The following examples illustrate the invention but are not to be construed as limiting the same:

Example 1 Twenty-five parts by weight of the 2,4-dinitrophenyl hydrazide of acetic acid, parts of a dimeric alkylated aryl polyether alcohol (Triton X-l55) and 65 parts of Xylene were mechanically mixed together to produce a concentrate composition in the form of an emulsifiable liquid. Portions of this concentrate composition were dispersed in water to prepare aqueous emulsion compositions containing 0.22 and 0.9 pound of the hydrazide compound per 100 gallons of ultimate mixture. These compositions were employed for the treatment of areas of soil and observations made of the control of the growth of the seeds and emerging seedlings of various grass species and broadleaf crop plants. The small seeded grass species lncluded millet, redtop, crab grass, brome grass, orchard grass, rye grass, Kentucky blue grass, canary grass and bent grass; and the broadleaf plant, navy beans; and the cereal grains, wild oats, corn and winter wheat. In the determinations, the compositions were employed to treat soil areas which had been prepared and seeded with the named plant species. In the treating operations, the compositions were applied as a soil drench and at a rate of 0.203 acre inch of composition per acre to supply substantially uniform dosages of 12.5 and 50 pounds of the 2,4-dinitrophenylhydrazide of acetic acid per acre. These dosages correspond, respectively, to concentrations of about 29.9 and 119 parts by weight of the hydrazide compound per million parts by weight of soil. Other areas similarly seeded with the named plant species were left untreated to serve as checks. After three weeks the treated areas were examined to ascertain the control of the growth of the seeds and emerging seedlings. The results are set forth in the following table:

Percent Control of Growth of Seed and Emerging Seedlings at the Various Indicated Dosages of Seed Species Toxlcant in Pounds per Acre German millet 100 100 Japanese millet 100 100 red top 100 100 crab grass..- 100 100 brome grass. 90 90 orchard grass" 90 100 rye grass 90 100 Kentucky blue grass. 100 100 canary grass 100 100 bent grass 95 wild oats.-. 0 0 corn O 0 winter whea 0 20 navy beans. 0 0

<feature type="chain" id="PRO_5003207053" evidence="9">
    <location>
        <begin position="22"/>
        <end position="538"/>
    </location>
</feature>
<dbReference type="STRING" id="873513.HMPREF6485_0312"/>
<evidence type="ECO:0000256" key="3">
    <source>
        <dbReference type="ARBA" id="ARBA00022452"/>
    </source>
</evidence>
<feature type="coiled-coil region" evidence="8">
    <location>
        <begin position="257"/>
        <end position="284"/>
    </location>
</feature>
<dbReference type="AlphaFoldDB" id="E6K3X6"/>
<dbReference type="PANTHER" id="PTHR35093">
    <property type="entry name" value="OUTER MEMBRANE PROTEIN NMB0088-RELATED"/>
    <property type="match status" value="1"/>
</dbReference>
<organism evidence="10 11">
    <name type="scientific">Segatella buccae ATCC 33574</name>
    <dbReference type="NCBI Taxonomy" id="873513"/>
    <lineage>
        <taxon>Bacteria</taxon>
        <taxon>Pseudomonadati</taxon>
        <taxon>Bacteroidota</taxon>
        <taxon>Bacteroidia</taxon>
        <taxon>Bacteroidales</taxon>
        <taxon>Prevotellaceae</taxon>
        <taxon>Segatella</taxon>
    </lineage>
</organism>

At the time of observation, the check areas were found to show luxuriant and vigorously growing stands of the named plant species.

Example 2 Twenty-five parts by weight of the 2,4-dinitrophenylhydrazide of formic acid, 10 parts of Triton X-l55 and 65 parts of xylene were mechanically mixed to produce a concentrate composition in the form of an emulsifiable liquid. Portions of this concentrate composition were dispersed in water to prepare aqueous emulsion compositions containing 0.22 and 0.9 pound of the hydrazide compound per 100 gallons of ultimate mixture. These compositions were employed as described in Example 1 for the control of the growth of the germinant seeds and emerging seedlings of several grass species and broadleaf crop plants. The results are set forth in the following table:

Percent Control of Growth of Seeds and Emerging Seedlings at the Various Indicated Dosages of Seed Species Toxicant in Pounds per Acre German mlllet 100 100 .la anese millet 100 100 Substantially complete germination and luxuriant growth of all seed and plant species were found in the check areas.

Example 3 Twenty-five parts by weight of the 2,4-dinitrophenylhydrazide of propionic acid, 10 parts of Triton X-l55 and 65 parts of xylene are mixed together to prepare a concentrate composition in the form of an emulsifiable liquid.